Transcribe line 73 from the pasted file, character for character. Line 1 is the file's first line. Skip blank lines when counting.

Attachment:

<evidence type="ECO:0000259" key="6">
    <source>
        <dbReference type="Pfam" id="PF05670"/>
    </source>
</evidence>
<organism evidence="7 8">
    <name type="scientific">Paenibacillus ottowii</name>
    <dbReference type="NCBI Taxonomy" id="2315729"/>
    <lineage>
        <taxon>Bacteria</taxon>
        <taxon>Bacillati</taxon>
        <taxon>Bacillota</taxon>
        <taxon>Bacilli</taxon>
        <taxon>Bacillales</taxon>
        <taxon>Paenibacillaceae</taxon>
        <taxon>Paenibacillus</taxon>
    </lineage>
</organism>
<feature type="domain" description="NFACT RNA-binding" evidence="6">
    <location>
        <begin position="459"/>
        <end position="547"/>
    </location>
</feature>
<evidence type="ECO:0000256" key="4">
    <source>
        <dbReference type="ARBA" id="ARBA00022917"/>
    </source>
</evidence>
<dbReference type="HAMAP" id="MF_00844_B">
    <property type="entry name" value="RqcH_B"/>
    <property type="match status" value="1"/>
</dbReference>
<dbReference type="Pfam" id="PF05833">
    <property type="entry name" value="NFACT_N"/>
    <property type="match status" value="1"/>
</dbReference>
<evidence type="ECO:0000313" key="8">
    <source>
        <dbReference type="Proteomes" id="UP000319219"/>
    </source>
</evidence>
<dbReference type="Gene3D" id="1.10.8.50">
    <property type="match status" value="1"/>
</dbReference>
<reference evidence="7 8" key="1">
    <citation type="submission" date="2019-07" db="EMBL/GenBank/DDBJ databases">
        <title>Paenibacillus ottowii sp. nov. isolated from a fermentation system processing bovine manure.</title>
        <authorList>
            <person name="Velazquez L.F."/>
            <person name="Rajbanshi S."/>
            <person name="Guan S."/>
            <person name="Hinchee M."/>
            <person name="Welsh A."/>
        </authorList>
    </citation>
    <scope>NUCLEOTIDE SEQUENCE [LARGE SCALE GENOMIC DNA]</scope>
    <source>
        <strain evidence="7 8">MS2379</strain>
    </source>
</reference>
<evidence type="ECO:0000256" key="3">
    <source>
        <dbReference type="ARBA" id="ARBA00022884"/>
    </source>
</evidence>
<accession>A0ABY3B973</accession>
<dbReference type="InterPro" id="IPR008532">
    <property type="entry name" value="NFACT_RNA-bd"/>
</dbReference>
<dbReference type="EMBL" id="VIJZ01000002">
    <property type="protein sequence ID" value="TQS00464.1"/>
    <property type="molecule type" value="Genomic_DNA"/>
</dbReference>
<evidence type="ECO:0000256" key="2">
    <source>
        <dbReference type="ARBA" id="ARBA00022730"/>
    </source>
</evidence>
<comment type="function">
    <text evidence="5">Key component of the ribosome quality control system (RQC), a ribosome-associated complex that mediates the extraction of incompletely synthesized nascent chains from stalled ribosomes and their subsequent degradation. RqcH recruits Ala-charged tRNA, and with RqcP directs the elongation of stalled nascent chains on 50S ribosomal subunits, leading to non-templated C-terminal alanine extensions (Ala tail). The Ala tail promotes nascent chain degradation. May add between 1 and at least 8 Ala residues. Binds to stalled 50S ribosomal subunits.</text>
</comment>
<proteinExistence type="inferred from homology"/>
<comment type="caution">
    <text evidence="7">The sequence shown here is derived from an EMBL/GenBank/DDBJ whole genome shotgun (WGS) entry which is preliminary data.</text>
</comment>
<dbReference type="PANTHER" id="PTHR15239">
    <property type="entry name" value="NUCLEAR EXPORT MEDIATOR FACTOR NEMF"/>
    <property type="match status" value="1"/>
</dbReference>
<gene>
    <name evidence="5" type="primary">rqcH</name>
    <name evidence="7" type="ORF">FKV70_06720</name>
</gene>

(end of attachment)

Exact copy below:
    <property type="molecule type" value="Genomic_DNA"/>